Building a Meal: From Molecular Gastronomy to Culinary Constructivism. Translated by Malcolm DeBevoise
Columbia University Press, New York, 2009, 135 pp.
Reviewer: Peter Musolf
If you are new to the phenomenon of Hervé This, Building a Meal may be the best place to start. The book, one of at least ten by the redoubtable French chemist and cofounder of molecular gastronomy, gives a survey of its author’s interests while retaining the advantages of variety and brevity. The book is arranged around six recipes, and with one exception (a futuristic chocolate mousse), they are basic to the repertoire. In presenting these familiar foods, leg of lamb, for example, or lemon meringue pie, This expands on his fundamental interest, the chemistry of cooking processes. The lamb leads to a discussion of grilling, braising, and the behavior of collagen. The pie chapter gets into meringue as an example of the physics of crack propagation. Building a Meal also includes photographs, boxed-text digressions, and interviews, all of which help make this short book friendlier reading than, for
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example, his more technical Molecular Gastronomy. Yet it’s not all chemistry. Cooking’s social and artistic aspects are also on the menu; philosophy, history, art, love—it’s all you can eat, in a usually accessible but occasionally jargon-basted, excitable style. “[C]lassical cuisine has now been superceded,” This tells us, by culinary constructivism, molecular gastronomy’s applied form. “Tomorrow we will eat what we invent today.”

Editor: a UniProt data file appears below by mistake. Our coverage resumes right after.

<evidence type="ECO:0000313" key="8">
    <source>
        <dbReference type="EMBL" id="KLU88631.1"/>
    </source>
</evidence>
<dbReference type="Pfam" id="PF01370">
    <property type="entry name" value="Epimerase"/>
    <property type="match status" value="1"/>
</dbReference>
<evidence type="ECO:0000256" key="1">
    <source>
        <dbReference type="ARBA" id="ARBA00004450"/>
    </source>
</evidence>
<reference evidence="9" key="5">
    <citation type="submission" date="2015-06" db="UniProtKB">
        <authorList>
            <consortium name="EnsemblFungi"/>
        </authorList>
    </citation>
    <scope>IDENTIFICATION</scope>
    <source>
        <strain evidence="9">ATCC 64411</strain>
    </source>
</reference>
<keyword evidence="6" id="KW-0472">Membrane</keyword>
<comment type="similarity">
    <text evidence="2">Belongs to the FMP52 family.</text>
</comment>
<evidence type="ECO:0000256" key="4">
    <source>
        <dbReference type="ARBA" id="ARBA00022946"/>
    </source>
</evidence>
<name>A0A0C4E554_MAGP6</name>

Researcher, educator, television personality, blogger, Hervé This is on a mission: to test some twenty-five thousand traditional beliefs he has gathered from the fatted corpus of French culinary literature. Is it true, for example, squid are tenderer cooked in water containing burned matches? Pursuing this goal has led neither to indigestion nor madness. Rather, it’s generated a large, often fascinating amount of information on kitchen chemistry. Emulsions, foams, gelling agents. Liquid nitrogen, Maillard reaction (browning), inhibited polyphenol oxidases (to keep your beans green). That a scientific understanding of terms like these has found its way from lab bench to restaurant, where it has encouraged more experimentation and discovery, owes much to This’s efforts. The ambitious aim of all this activity is to put the usually willy-nilly transformation of culinary practice onto a rational basis, while giving practical advice to home and professional chefs.
You may not cook a great deal of squid, but what about boiling eggs? Ask five people how to make a good hard-boiled egg, and you’ll likely get ten answers, a fair indication this is a complicated question. Similarly, bouillon. It seems straightforward, but when you start taking the task apart into pot choice, cut of meat, temperature, time, water depth, lid, no lid, lid partly open, and so on, you realize you are sailing uncharted depths. Hervé This wants to nail this business down, and the popularity of his work is a strong signal many sympathize with his determination, believing if not life in its grander dimensions then at least cooking would be more pleasant if we could clear up some of our quotidian uncertainties.